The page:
Sell-Side M&A/Vendor Due Diligence
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Kroll provides sell-side and lender transaction services to a full spectrum of family and private equity-owned businesses as well as multinational clients with growing international businesses.
- Historical Financial Analysis – Quality of Earnings and Quality of Working Capital analyses/Cash flow
- Analysis of Operations – We analyze a Company’s operations to understand if there is an opportunity to present operational process improvements and potential future benefits from our analysis to enhance value of true deal
- Projections – Identification and validation of key projection assumptions, sensitivity analysis and risk profile, quality of backlog analysis, and projected working capital peg
Key Benefits of Sell-Side Due Diligence
- Reduce time to close and enhance value
- Validate Management’s adjustments to reported EBITDA
- Identify potential Quality of Earnings adjustments, including pro forma, operational process improvement and run-rate adjustments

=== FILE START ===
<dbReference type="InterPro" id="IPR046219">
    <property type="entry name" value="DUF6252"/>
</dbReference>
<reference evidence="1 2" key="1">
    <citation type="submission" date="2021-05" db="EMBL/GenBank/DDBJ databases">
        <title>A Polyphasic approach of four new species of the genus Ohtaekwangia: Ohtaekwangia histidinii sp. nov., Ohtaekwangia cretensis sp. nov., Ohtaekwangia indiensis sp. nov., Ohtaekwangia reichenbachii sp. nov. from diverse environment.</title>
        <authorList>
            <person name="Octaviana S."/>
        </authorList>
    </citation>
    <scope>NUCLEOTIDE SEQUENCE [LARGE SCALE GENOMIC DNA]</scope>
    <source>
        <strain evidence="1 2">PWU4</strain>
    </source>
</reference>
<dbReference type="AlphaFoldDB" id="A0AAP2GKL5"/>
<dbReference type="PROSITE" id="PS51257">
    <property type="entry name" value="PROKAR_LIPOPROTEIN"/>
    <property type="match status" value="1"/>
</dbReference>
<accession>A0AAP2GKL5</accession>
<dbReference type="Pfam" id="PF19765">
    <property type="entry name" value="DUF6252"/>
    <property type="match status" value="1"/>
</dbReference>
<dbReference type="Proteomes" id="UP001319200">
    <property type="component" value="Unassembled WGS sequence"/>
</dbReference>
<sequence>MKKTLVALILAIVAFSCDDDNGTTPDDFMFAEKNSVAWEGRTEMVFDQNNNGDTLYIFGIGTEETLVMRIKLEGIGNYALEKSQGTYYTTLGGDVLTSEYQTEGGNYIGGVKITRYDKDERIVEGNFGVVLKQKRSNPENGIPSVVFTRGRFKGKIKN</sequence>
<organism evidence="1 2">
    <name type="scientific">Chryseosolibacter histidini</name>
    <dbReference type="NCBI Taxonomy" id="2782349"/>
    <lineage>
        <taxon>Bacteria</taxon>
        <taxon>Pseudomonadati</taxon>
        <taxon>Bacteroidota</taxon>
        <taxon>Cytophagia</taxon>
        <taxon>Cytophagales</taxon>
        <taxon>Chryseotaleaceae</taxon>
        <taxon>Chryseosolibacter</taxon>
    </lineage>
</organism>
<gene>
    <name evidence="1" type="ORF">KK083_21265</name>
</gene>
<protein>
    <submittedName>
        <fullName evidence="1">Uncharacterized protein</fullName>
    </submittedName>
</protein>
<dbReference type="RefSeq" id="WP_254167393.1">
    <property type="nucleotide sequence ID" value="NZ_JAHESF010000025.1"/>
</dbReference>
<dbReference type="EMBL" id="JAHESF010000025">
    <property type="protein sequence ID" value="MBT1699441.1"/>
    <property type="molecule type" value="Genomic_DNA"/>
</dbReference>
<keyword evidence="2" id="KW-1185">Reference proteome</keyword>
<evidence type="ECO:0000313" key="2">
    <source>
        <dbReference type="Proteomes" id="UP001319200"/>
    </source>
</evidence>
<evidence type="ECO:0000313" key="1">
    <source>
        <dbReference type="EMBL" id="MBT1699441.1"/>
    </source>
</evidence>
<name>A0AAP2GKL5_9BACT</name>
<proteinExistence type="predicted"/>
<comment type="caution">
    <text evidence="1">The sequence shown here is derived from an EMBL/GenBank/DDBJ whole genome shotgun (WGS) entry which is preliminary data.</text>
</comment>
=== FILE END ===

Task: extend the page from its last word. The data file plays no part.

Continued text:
- Provide “script” from which all members of Management can take direction
- Reduce Management’s discretion and time devoted to transaction
- Assess Net Debt and Debt-like items and summarize significant commitments and contingencies
- Assess Quality of Net Assets and assist with the working capital definition and computation
- Identify potential tax exposures, alternative structuring scenarios, and purchase agreement improvements that maximize value to the sellers
- Provide IT, compensation and benefits due diligence to enhance the deal value
- Summarize accounting methodologies, policies and controls, including departures from GAAP or IFRS
- If transaction involves a carve-out, assist in bridging and reconciling historical financial data with deal-based financials
Frequently Asked Questions
What are the stages of an M&A due diligence process, and how much time does it usually take?
The M&A due diligence stage will depend on many varying factors and this can take anywhere from 30-90 days. The diagram below is indicative of the phases Kroll follows in a typical due diligence process: